My mother taught me what true and lasting peace is. When I was growing up, Mom asked me to do some house chores while she went out on some errands. She left. She was not there to ensure I did what she asked. So I went for the world's peace. I sat down and put on the television to watch my cartoons. When Mom came home and found out I had done nothing, the world's peace went out the window! A little bit of effort on my part to obey would have given me a more lasting peace. I think Mom and the Holy Spirit worked together.

We don't have Jesus in front of us telling us what to do. Our spiritual struggle is to sort out the world's peace, which is often selfish and self-centered, from the peace offered by Jesus which is more service oriented toward others. The world's peace is attractive but has no depth. Jesus' peace can be less attractive at first, but has more depth to it. But I suspect that if we try and follow the Spirit, then we will be fulfilling the commandment Jesus gave which is to love as he loved.

Monday, May 3, 2010


Did you ever see a woman in a stylish dress or a man in a nice suit and tie or tuxedo and say, "Wow you look terrific!"? They look terrific because they have learned how to fit into their clothes. I don't mean fit in terms of size. I mean fit in terms of being comfortable in the outfit. When I look at someone who gets married right out of college, the bride/bridesmaids don't really look like they "fit" into their dresses, and the guys look more than awkward in their tuxedos. Nobody seems to move very well in their clothes. In college people simply wear jeans and tee shirts, and jogging shoes.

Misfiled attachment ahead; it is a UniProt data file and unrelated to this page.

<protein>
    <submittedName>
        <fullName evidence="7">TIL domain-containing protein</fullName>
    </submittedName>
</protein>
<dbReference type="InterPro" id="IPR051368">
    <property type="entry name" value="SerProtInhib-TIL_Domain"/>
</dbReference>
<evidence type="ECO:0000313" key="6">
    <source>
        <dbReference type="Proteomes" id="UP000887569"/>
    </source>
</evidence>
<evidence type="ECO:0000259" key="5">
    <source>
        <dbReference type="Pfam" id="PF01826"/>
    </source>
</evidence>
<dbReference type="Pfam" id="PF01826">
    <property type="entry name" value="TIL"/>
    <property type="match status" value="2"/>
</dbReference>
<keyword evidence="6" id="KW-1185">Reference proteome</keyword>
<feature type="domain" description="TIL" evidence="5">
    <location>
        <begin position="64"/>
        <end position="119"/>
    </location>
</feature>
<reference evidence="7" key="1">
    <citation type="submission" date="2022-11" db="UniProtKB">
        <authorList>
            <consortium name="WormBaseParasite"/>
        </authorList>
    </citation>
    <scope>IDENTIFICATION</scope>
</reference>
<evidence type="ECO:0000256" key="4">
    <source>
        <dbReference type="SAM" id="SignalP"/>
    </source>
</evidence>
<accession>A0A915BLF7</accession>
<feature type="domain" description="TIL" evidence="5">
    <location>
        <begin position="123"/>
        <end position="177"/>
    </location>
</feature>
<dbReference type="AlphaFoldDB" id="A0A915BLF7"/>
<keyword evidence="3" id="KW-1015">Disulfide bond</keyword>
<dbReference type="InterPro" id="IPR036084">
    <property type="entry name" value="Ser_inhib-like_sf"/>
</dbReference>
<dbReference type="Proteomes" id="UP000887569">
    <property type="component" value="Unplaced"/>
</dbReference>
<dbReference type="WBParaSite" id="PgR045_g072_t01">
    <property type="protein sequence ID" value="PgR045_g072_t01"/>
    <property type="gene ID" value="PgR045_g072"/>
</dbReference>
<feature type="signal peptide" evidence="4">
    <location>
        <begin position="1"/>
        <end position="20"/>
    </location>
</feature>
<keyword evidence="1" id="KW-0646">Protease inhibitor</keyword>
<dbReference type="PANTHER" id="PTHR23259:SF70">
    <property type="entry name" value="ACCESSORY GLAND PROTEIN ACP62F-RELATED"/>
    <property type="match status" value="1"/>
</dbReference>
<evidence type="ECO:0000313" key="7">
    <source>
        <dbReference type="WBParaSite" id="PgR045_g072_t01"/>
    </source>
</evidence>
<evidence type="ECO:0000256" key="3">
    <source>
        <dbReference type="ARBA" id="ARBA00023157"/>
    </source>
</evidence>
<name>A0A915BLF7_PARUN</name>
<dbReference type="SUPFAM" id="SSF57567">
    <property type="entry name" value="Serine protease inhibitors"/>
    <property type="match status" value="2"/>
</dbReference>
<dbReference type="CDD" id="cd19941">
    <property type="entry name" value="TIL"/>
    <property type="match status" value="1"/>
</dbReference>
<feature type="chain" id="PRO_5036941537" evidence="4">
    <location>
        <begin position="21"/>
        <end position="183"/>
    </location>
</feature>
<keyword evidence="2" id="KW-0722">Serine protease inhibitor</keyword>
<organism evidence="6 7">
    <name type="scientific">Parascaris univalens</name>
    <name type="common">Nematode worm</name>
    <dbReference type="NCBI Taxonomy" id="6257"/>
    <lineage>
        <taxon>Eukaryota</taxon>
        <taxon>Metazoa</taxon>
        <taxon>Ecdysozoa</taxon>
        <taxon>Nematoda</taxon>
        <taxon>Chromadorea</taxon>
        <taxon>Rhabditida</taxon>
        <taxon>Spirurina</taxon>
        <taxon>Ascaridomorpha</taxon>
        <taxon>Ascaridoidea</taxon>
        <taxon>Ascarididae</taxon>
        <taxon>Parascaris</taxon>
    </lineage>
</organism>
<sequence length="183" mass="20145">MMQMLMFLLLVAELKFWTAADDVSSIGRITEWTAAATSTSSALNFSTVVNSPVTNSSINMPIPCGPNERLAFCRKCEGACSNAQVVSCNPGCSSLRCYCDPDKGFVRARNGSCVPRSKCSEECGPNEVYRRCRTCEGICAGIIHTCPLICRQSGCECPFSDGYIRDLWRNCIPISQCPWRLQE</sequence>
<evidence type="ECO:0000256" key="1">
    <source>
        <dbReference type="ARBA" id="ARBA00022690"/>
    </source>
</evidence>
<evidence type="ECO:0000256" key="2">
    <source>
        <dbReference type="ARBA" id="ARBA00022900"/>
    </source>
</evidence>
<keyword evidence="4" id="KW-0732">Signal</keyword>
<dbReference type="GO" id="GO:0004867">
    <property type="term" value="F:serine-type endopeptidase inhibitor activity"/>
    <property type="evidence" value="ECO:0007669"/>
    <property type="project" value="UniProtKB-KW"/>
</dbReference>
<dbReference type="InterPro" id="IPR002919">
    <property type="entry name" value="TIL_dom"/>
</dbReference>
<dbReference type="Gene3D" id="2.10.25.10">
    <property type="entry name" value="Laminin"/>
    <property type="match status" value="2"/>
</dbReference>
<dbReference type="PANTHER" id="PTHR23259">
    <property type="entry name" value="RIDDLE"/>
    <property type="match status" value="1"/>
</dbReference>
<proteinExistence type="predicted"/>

I think that learning to wear clothes is just part of the growing up process. When I was ordained a priest, I did not feel comfortable in my priest vestments or black suit. Suddenly, I am ordained, but it takes time to grow into the "priesthood" and clothes are a metaphor for that. When I worked in the business world, I never felt comfortable in a suit and tie. My Dad did. He belonged in the business world. He was comfortable there. I was not.

Some people simply do not see themselves in the world of glamour or dress up or business wear. They tend toward clothes in which they feel comfortable. Our comfort clothes will tell us something about who we are and who we are not. To "dress up" for me would be to get out of my comfort zone. I do it when it is appropriate for the occasion, but I feel like I am an actor in a play. When my Dad "dressed up", he was at home in his clothes.

I think that prayer comes in various styles. Some people are at home in "getting all dressed up" and we call this high liturgy. It has lots of pomp and circumstance. In those settings I feel like an actor in a play. I am more comfortable in my monastery where we wear jeans and flannel shirts most of the day, and our liturgies are very simple. I prefer prayer settings of silence and solitude. I don't need to so much to stare at the tabernacle, as to close my eyes and look at no image at all. In this prayer setting we even use terminology such as, "Strip yourself of ego," and "Become naked before God." When you are glamorous, everybody notices you. In contemplative prayer you become anonymous. You disappear into the Divine. It is my style.